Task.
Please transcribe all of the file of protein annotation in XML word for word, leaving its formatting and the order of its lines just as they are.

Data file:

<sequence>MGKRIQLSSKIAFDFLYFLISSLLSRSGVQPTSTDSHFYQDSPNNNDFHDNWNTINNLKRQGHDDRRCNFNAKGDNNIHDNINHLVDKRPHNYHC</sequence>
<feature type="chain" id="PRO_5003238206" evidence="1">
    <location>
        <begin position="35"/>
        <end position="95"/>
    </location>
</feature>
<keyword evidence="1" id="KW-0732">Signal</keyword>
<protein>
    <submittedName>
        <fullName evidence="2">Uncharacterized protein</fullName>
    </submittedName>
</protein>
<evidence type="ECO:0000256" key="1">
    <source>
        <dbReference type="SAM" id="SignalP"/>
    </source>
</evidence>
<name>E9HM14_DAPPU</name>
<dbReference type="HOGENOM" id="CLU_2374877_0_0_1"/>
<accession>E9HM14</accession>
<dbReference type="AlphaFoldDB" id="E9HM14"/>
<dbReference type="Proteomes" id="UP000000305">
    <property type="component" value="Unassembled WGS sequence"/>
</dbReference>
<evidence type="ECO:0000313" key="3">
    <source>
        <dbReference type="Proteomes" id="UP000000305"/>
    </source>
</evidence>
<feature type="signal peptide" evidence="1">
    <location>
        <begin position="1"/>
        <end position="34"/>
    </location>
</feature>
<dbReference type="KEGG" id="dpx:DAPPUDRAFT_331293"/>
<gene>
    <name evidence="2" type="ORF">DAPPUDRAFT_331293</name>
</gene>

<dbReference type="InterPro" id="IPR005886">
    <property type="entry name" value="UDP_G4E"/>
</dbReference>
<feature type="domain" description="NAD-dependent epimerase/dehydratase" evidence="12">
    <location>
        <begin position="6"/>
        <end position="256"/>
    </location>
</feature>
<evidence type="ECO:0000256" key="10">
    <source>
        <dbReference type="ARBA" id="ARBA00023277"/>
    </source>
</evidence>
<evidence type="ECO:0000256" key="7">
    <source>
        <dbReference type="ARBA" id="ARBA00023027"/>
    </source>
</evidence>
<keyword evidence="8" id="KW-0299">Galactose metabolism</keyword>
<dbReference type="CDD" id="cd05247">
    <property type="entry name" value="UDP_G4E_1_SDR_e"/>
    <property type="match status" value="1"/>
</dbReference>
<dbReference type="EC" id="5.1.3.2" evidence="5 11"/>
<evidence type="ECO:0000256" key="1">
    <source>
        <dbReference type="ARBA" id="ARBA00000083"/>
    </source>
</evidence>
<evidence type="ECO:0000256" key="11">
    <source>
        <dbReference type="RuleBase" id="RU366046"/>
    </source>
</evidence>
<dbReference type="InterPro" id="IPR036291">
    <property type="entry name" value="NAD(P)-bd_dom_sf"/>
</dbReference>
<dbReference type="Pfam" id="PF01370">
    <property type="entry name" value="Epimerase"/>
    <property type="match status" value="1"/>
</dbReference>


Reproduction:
<sequence>MGKRIQLSSKIAFDFLYFLISSLLSRSGVQPTSTDSHFYQDSPNNNDFHDNWNTINNLKRQGHDDRRCNFNAKGDNNIHDNINHLVDKRPHNYHC</sequence>
<feature type="chain" id="PRO_5003238206" evidence="1">
    <location>
        <begin position="35"/>
        <end position="95"/>
    </location>
</feature>
<keyword evidence="1" id="KW-0732">Signal</keyword>
<protein>
    <submittedName>
        <fullName evidence="2">Uncharacterized protein</fullName>
    </submittedName>
</protein>
<evidence type="ECO:0000256" key="1">
    <source>
        <dbReference type="SAM" id="SignalP"/>
    </source>
</evidence>
<name>E9HM14_DAPPU</name>
<dbReference type="HOGENOM" id="CLU_2374877_0_0_1"/>
<accession>E9HM14</accession>
<dbReference type="AlphaFoldDB" id="E9HM14"/>
<dbReference type="Proteomes" id="UP000000305">
    <property type="component" value="Unassembled WGS sequence"/>
</dbReference>
<evidence type="ECO:0000313" key="3">
    <source>
        <dbReference type="Proteomes" id="UP000000305"/>
    </source>
</evidence>
<feature type="signal peptide" evidence="1">
    <location>
        <begin position="1"/>
        <end position="34"/>
    </location>
</feature>
<dbReference type="KEGG" id="dpx:DAPPUDRAFT_331293"/>
<gene>
    <name evidence="2" type="ORF">DAPPUDRAFT_331293</name>
</gene>

<dbReference type="InterPro" id="IPR005886">
    <property type="entry name" value="UDP_G4E"/>
</dbReference>
<feature type="domain" description="NAD-dependent epimerase/dehydratase" evidence="12">
    <location>
        <begin position="6"/>
        <end position="256"/>
    </location>
</feature>
<evidence type="ECO:0000256" key="10">
    <source>
        <dbReference type="ARBA" id="ARBA00023277"/>
    </source>
</evidence>
<evidence type="ECO:0000256" key="7">
    <source>
        <dbReference type="ARBA" id="ARBA00023027"/>
    </source>
</evidence>
<keyword evidence="8" id="KW-0299">Galactose metabolism</keyword>
<dbReference type="CDD" id="cd05247">
    <property type="entry name" value="UDP_G4E_1_SDR_e"/>
    <property type="match status" value="1"/>
</dbReference>
<dbReference type="EC" id="5.1.3.2" evidence="5 11"/>
<evidence type="ECO:0000256" key="1">
    <source>
        <dbReference type="ARBA" id="ARBA00000083"/>
    </source>
</evidence>
<evidence type="ECO:0000256" key="11">
    <source>
        <dbReference type="RuleBase" id="RU366046"/>
    </source>
</evidence>
<dbReference type="InterPro" id="IPR036291">
    <property type="entry name" value="NAD(P)-bd_dom_sf"/>
</dbReference>
<dbReference type="Pfam" id="PF01370">
    <property type="entry name" value="Epimerase"/>
    <property type="match status" value="1"/>
</dbReference>